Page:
Raising Hemlines

Raising Hemlines

How Vicky Tiel’s fashion legacy continues to empower and encourage today’s designers.

Words by Anne Hunter

Photos by Jack Gardner

Coco Chanel was her mentor. Elizabeth Taylor was her friend. Julia Roberts wore her famous red dress in the movie Pretty Woman.

Stories flow freely from the lips of Vicky Tiel, the best-selling author, perfume mogul, and illustrious dress designer whose renegade spirit defined a generation of women. The first names of celebrities in her circle drip from Vicky’s tongue in a syncopated staccato that flashes you back in her melody to the early 1960s, where the head of school at Parsons School of Art and Design forewarned the aspiring young artist, “You have no future in fashion.” 

Vicky Tiel would go on to prove Parsons wrong, time and time again. First, by transforming the streets of New York City into a catwalk for her creations, including her infamous mini-skirt, which she creatively crafted using leftover leather from a vest she had designed to impress a folk-singer named Steve Denaut, with whom she was smitten. “I bought four soft, black leather skins and made a vest and a matching shoulder bag with fringe and beads. There was a tiny bit of leather left over and I made a skirt stopping two inches above my knee, which I kept cutting shorter and shorter, thus the birth of the mini!” 

Next, Vicky would take on the world by donning every iconic woman born of fashion’s most glamorous golden era in her gown designs. Now in her seventies, it’s no surprise that the designer’s best-selling books are on their way to becoming a 10-episode television series. Tiel’s adventures are page-turners, weaving a cinematic thread through her celebrity life and taking you along for the ride to relish in her miraculous moments - many of them too taboo to mention here. 

Vicky is the muse behind the muse. She is the brave woman who empowered hundreds of influential women to feel fearless during a time when a damsel in distress was the preferred penchant for the entertainment industry. To wrap yourself in one of her dresses was to embody her cavalier spirit that said No to the institutions that set out to silence her, and Yes to embarking on the path that would embolden millions of women and girls to imagine their own potential. Cloaked in Vicky’s designs, Hollywood heroines busted out of their casted roles to personify the possibility of a power brewing beneath the surface that would not erupt for another 50 years, with the advent of social media. Trending ahead of her time, the pioneering powerhouse sought solace and advice from her cadre of creative counterparts, including the likes of Coco Chanel.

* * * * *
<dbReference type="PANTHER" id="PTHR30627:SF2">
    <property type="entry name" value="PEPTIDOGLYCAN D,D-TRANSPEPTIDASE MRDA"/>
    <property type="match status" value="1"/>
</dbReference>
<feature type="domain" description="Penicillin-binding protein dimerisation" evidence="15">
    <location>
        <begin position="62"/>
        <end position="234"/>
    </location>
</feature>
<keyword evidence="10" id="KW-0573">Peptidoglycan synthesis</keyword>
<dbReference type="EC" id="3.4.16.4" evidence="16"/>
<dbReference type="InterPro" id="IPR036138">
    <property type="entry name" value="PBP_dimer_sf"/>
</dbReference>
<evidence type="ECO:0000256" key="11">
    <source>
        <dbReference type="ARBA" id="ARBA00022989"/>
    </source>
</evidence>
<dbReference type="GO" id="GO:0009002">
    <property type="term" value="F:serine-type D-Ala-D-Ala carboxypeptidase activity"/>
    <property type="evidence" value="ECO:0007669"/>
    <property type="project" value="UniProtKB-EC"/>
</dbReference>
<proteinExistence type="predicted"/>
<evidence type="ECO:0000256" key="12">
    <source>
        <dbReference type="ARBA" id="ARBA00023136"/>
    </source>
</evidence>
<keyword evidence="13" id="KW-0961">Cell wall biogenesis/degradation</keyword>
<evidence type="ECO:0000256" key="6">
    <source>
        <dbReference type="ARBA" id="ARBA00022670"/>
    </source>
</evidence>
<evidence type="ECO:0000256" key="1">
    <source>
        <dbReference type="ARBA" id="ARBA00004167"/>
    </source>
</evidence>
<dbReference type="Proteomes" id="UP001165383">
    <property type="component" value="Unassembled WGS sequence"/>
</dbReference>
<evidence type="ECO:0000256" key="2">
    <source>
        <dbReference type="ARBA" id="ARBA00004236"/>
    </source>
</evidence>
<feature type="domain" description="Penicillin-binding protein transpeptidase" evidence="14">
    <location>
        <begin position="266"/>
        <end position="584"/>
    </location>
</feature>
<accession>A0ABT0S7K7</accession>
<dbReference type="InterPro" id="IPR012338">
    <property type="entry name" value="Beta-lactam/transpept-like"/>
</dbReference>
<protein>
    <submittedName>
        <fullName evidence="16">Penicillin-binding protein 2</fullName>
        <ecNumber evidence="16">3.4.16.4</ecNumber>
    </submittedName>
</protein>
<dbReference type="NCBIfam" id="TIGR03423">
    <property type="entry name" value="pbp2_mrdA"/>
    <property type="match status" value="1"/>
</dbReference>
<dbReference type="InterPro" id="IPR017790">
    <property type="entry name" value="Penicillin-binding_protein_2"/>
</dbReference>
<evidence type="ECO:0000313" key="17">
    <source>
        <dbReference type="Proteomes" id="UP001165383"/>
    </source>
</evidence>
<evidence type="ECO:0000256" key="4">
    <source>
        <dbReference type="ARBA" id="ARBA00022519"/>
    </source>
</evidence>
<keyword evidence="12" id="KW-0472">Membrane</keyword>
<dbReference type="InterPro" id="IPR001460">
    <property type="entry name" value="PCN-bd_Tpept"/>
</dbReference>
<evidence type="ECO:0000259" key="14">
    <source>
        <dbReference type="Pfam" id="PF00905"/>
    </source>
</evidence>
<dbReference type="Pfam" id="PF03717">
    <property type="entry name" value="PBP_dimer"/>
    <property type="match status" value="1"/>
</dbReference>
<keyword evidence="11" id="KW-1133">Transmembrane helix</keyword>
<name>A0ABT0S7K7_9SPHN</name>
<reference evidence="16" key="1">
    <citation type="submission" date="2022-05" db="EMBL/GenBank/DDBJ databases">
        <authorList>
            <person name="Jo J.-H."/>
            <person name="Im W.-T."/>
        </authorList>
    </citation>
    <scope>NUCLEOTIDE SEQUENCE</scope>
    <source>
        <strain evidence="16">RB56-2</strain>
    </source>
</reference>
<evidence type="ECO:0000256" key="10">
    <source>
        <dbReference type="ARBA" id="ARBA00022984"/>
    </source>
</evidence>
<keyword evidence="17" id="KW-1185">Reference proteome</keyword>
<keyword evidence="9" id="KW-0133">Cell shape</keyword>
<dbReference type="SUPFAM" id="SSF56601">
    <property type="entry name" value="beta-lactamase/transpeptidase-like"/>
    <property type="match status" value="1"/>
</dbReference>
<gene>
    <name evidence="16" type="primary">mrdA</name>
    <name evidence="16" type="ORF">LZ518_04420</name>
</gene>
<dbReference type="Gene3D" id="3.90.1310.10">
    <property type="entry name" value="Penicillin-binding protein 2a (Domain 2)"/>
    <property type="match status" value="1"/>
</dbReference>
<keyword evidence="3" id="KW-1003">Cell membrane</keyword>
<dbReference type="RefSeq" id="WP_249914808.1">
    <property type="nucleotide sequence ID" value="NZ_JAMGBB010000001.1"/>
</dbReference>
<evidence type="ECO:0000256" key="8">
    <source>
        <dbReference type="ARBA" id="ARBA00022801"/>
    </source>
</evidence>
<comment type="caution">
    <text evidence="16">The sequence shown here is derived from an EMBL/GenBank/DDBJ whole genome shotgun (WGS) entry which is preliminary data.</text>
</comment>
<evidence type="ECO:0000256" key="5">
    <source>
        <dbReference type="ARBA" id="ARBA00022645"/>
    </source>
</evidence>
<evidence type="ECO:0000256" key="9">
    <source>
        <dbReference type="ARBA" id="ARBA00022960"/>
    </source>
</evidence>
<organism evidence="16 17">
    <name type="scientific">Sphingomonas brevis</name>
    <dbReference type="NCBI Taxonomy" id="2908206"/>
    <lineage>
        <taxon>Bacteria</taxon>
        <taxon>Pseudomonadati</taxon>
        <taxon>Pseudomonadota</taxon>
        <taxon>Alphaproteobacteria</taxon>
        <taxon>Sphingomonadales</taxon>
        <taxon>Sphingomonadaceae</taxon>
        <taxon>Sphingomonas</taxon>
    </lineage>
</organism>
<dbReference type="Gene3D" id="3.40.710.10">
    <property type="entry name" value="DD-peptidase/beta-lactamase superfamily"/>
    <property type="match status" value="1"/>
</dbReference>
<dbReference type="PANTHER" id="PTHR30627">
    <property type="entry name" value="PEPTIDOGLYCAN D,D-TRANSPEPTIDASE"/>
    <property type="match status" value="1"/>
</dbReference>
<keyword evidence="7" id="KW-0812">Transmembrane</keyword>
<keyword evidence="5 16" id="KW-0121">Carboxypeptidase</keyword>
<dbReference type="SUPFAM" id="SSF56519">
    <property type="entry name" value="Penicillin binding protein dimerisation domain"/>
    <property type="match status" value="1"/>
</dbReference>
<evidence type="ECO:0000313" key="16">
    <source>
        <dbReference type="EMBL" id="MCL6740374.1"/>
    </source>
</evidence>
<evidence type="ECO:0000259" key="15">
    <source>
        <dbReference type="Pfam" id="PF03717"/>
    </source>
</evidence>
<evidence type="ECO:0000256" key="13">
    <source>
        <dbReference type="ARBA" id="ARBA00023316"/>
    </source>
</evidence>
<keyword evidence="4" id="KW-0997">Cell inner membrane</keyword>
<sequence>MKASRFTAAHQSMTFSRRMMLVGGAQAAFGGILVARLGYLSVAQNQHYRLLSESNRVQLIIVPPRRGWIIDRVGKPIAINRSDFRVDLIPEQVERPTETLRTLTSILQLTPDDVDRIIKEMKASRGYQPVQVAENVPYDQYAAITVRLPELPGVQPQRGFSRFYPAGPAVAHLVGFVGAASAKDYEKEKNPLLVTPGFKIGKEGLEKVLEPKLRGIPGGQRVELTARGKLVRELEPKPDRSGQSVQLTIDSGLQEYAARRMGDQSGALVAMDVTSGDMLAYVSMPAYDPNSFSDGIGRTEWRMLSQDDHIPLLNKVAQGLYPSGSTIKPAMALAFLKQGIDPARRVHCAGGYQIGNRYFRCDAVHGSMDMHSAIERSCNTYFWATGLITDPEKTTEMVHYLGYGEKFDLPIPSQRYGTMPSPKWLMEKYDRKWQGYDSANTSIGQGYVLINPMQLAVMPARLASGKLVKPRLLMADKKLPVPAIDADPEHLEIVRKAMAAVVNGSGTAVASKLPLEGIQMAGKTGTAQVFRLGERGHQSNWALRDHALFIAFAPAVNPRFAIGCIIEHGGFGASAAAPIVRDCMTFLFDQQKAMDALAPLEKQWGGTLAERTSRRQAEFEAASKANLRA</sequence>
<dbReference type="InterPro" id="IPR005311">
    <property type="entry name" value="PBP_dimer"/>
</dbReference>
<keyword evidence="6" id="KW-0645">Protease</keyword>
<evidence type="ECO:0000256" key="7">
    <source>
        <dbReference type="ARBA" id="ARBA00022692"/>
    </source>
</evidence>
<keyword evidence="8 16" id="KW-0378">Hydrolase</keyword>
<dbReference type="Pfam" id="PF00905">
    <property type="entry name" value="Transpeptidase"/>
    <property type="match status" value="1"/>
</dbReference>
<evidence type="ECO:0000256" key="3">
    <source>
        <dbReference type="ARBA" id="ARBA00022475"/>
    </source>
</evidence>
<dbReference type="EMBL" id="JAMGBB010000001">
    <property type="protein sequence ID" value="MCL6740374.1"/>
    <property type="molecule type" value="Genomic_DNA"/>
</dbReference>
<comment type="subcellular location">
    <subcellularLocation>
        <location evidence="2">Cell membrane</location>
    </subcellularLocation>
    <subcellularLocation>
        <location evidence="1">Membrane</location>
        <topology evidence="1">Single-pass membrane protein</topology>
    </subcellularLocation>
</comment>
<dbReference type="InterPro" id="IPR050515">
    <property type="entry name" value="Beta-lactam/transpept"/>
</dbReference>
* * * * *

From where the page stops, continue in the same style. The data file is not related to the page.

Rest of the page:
“Coco told Elizabeth and me that we needed to begin shifting our careers from acting and designing, to perfume,” says Tiel. “We needed to secure our future income.” That slice of advice turned Elizabeth Taylor’s acting career into a billion-dollar perfume bottle brand and grew Vicky Tiel fashion couture into a fragrance line through which Coco’s protege would share her scents with women around the world. 

In her book, It’s All About the Dress: What I Learned in Forty Years about Men, Women, Sex, and Fashion, Vicky reflects on her success as an “it” girl of the 1960s and her four-decade career designing clothes for superstars. “When I was in my 30s, I thought about the enormous role luck had played in my life. In the beginning, I was lucky to go to Paris with Mia Fonssagrives, with her family’s connection to the world of high fashion. And when I was only 20, what luck to have met Elizabeth Taylor, who turned out to be a great mentor. And thanks to Burton’s, I was lucky to be introduced to Coco Chanel, my idol, and imagine that she was passing the torch to me. In my 40s, I was wise enough to realize that luck had definitely played a role, but so did my own chutzpah.” 

She would ultimately settle down with her second husband just one hour north of the Gulf of Mexico on a 44-acre farm in Baker, Florida, while Vicky’s “chutzpah” would continue to flourish from her shop in Paris and in department stores in New York City. Now, decades later, as the designer crescendos into the finale of her creative career, she looks ahead to support the next generation of creative women. “One of the inevitable results of surviving is that you are surrounded most of the time by people quite a bit younger than you are. Keep an open mind and heart, and you’ll find that youth is contagious,” she advises. 

Today, the emerald waters of the Gulf of Mexico glisten as her driver drops Vicky off at the Seaside Post Office for lunch with Nicole Paloma, an up-and-coming fashion designer who is making her indelible mark in the American streetwear and couture scenes. She steps into Paloma’s new retail store in Seaside, the world’s first new urbanist town blazed by Daryl Davis, the innovative entrepreneur who co-created the gulf-front hamlet where the two generations of fashion designers now come together in the kinship of their shared language—fabric. In the moments that pass, Vicky silently passes Coco’s torch to Nicole. A torch that is not so much about the threads of talent that these three women have woven with their creative eyes and industrious hands, but more about those women they clothe everyday—who are seen in the dark, emanating its light. 

On her drive back to Baker, Vicky celebrates her life coming full-circle. “Always ask for what you need,” she says. “Every morning, I come out the front door where the sun rises on my farm in Baker, and I do a yoga position. I ask God for what I need and count my blessings. At the end of the day, I go to the back porch of the pool and I thank God for the beautiful day.”